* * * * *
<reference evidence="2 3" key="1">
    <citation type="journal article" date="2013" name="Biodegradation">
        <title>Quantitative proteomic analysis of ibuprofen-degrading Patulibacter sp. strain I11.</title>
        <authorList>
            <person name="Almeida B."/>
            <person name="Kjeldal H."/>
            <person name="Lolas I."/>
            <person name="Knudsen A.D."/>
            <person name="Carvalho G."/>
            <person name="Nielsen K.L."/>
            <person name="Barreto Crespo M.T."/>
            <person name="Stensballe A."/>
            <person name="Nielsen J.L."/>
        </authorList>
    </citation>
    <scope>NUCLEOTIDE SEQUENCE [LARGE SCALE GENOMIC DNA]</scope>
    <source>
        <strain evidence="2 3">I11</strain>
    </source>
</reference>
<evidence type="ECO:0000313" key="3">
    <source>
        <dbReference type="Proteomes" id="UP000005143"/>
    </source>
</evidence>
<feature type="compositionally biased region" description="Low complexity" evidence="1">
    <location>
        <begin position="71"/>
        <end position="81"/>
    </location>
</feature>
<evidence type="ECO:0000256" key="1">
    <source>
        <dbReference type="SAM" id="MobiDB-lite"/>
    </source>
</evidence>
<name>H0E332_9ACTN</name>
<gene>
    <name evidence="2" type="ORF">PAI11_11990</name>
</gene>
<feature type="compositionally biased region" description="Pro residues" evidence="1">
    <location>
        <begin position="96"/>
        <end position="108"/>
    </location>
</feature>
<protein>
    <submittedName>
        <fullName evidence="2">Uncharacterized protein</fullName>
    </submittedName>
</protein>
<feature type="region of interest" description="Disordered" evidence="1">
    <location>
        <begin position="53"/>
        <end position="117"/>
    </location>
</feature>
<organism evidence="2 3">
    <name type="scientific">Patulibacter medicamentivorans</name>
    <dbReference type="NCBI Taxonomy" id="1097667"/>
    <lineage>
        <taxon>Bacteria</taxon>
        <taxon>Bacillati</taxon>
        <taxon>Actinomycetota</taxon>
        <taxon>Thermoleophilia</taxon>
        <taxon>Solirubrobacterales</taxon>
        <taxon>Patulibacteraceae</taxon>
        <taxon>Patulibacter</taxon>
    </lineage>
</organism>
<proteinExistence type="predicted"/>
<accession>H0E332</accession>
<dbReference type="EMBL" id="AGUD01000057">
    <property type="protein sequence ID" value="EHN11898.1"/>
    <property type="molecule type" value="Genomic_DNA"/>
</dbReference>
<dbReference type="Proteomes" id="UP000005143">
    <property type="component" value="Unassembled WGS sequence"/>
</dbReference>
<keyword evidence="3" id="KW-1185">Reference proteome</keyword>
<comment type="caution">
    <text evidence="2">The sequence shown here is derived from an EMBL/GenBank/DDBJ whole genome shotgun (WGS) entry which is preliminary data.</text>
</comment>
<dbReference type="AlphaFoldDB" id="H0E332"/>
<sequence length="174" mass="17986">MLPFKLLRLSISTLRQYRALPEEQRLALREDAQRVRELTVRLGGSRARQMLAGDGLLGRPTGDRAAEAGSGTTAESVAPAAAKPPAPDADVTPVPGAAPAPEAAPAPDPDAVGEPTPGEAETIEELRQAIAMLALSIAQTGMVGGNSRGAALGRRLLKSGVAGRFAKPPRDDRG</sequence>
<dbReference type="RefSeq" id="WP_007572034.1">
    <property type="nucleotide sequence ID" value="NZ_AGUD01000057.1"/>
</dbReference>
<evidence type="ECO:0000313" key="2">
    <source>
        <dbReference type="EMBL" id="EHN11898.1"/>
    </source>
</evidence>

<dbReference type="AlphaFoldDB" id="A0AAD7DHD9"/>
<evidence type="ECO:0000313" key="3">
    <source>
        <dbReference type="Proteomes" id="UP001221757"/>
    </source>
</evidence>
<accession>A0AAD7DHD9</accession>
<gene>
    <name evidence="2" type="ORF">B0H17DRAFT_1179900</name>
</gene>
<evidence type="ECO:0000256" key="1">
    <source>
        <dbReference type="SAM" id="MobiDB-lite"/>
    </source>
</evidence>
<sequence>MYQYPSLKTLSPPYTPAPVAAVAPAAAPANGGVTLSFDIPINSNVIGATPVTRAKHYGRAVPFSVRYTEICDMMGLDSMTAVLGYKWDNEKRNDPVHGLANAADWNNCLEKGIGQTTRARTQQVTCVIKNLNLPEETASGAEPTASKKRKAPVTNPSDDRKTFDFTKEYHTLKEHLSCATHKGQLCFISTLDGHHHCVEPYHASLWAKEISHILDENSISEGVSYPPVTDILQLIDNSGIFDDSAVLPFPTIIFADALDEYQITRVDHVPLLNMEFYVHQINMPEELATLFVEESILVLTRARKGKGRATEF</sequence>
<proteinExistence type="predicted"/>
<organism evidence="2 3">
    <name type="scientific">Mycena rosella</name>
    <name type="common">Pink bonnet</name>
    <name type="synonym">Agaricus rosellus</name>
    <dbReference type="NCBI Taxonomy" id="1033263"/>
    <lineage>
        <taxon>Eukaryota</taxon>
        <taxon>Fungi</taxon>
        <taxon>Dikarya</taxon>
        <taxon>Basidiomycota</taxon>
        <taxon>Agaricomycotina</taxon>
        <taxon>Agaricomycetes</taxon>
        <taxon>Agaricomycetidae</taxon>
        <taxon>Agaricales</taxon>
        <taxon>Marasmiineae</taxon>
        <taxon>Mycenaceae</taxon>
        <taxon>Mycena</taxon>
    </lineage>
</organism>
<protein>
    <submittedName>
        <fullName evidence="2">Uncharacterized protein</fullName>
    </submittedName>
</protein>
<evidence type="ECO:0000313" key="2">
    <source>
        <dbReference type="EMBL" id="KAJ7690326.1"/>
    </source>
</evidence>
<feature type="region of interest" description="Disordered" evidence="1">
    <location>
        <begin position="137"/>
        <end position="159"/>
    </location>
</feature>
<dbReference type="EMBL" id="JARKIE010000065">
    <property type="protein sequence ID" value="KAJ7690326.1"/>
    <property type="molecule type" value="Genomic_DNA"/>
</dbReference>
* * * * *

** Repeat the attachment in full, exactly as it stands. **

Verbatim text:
<reference evidence="2 3" key="1">
    <citation type="journal article" date="2013" name="Biodegradation">
        <title>Quantitative proteomic analysis of ibuprofen-degrading Patulibacter sp. strain I11.</title>
        <authorList>
            <person name="Almeida B."/>
            <person name="Kjeldal H."/>
            <person name="Lolas I."/>
            <person name="Knudsen A.D."/>
            <person name="Carvalho G."/>
            <person name="Nielsen K.L."/>
            <person name="Barreto Crespo M.T."/>
            <person name="Stensballe A."/>
            <person name="Nielsen J.L."/>
        </authorList>
    </citation>
    <scope>NUCLEOTIDE SEQUENCE [LARGE SCALE GENOMIC DNA]</scope>
    <source>
        <strain evidence="2 3">I11</strain>
    </source>
</reference>
<evidence type="ECO:0000313" key="3">
    <source>
        <dbReference type="Proteomes" id="UP000005143"/>
    </source>
</evidence>
<feature type="compositionally biased region" description="Low complexity" evidence="1">
    <location>
        <begin position="71"/>
        <end position="81"/>
    </location>
</feature>
<evidence type="ECO:0000256" key="1">
    <source>
        <dbReference type="SAM" id="MobiDB-lite"/>
    </source>
</evidence>
<name>H0E332_9ACTN</name>
<gene>
    <name evidence="2" type="ORF">PAI11_11990</name>
</gene>
<feature type="compositionally biased region" description="Pro residues" evidence="1">
    <location>
        <begin position="96"/>
        <end position="108"/>
    </location>
</feature>
<protein>
    <submittedName>
        <fullName evidence="2">Uncharacterized protein</fullName>
    </submittedName>
</protein>
<feature type="region of interest" description="Disordered" evidence="1">
    <location>
        <begin position="53"/>
        <end position="117"/>
    </location>
</feature>
<organism evidence="2 3">
    <name type="scientific">Patulibacter medicamentivorans</name>
    <dbReference type="NCBI Taxonomy" id="1097667"/>
    <lineage>
        <taxon>Bacteria</taxon>
        <taxon>Bacillati</taxon>
        <taxon>Actinomycetota</taxon>
        <taxon>Thermoleophilia</taxon>
        <taxon>Solirubrobacterales</taxon>
        <taxon>Patulibacteraceae</taxon>
        <taxon>Patulibacter</taxon>
    </lineage>
</organism>
<proteinExistence type="predicted"/>
<accession>H0E332</accession>
<dbReference type="EMBL" id="AGUD01000057">
    <property type="protein sequence ID" value="EHN11898.1"/>
    <property type="molecule type" value="Genomic_DNA"/>
</dbReference>
<dbReference type="Proteomes" id="UP000005143">
    <property type="component" value="Unassembled WGS sequence"/>
</dbReference>
<keyword evidence="3" id="KW-1185">Reference proteome</keyword>
<comment type="caution">
    <text evidence="2">The sequence shown here is derived from an EMBL/GenBank/DDBJ whole genome shotgun (WGS) entry which is preliminary data.</text>
</comment>
<dbReference type="AlphaFoldDB" id="H0E332"/>
<sequence length="174" mass="17986">MLPFKLLRLSISTLRQYRALPEEQRLALREDAQRVRELTVRLGGSRARQMLAGDGLLGRPTGDRAAEAGSGTTAESVAPAAAKPPAPDADVTPVPGAAPAPEAAPAPDPDAVGEPTPGEAETIEELRQAIAMLALSIAQTGMVGGNSRGAALGRRLLKSGVAGRFAKPPRDDRG</sequence>
<dbReference type="RefSeq" id="WP_007572034.1">
    <property type="nucleotide sequence ID" value="NZ_AGUD01000057.1"/>
</dbReference>
<evidence type="ECO:0000313" key="2">
    <source>
        <dbReference type="EMBL" id="EHN11898.1"/>
    </source>
</evidence>

<dbReference type="AlphaFoldDB" id="A0AAD7DHD9"/>
<evidence type="ECO:0000313" key="3">
    <source>
        <dbReference type="Proteomes" id="UP001221757"/>
    </source>
</evidence>
<accession>A0AAD7DHD9</accession>
<gene>
    <name evidence="2" type="ORF">B0H17DRAFT_1179900</name>
</gene>
<evidence type="ECO:0000256" key="1">
    <source>
        <dbReference type="SAM" id="MobiDB-lite"/>
    </source>
</evidence>
<sequence>MYQYPSLKTLSPPYTPAPVAAVAPAAAPANGGVTLSFDIPINSNVIGATPVTRAKHYGRAVPFSVRYTEICDMMGLDSMTAVLGYKWDNEKRNDPVHGLANAADWNNCLEKGIGQTTRARTQQVTCVIKNLNLPEETASGAEPTASKKRKAPVTNPSDDRKTFDFTKEYHTLKEHLSCATHKGQLCFISTLDGHHHCVEPYHASLWAKEISHILDENSISEGVSYPPVTDILQLIDNSGIFDDSAVLPFPTIIFADALDEYQITRVDHVPLLNMEFYVHQINMPEELATLFVEESILVLTRARKGKGRATEF</sequence>
<proteinExistence type="predicted"/>
<organism evidence="2 3">
    <name type="scientific">Mycena rosella</name>
    <name type="common">Pink bonnet</name>
    <name type="synonym">Agaricus rosellus</name>
    <dbReference type="NCBI Taxonomy" id="1033263"/>
    <lineage>
        <taxon>Eukaryota</taxon>
        <taxon>Fungi</taxon>
        <taxon>Dikarya</taxon>
        <taxon>Basidiomycota</taxon>
        <taxon>Agaricomycotina</taxon>
        <taxon>Agaricomycetes</taxon>
        <taxon>Agaricomycetidae</taxon>
        <taxon>Agaricales</taxon>
        <taxon>Marasmiineae</taxon>
        <taxon>Mycenaceae</taxon>
        <taxon>Mycena</taxon>
    </lineage>
</organism>
<protein>
    <submittedName>
        <fullName evidence="2">Uncharacterized protein</fullName>
    </submittedName>
</protein>
<evidence type="ECO:0000313" key="2">
    <source>
        <dbReference type="EMBL" id="KAJ7690326.1"/>
    </source>
</evidence>
<feature type="region of interest" description="Disordered" evidence="1">
    <location>
        <begin position="137"/>
        <end position="159"/>
    </location>
</feature>
<dbReference type="EMBL" id="JARKIE010000065">
    <property type="protein sequence ID" value="KAJ7690326.1"/>
    <property type="molecule type" value="Genomic_DNA"/>
</dbReference>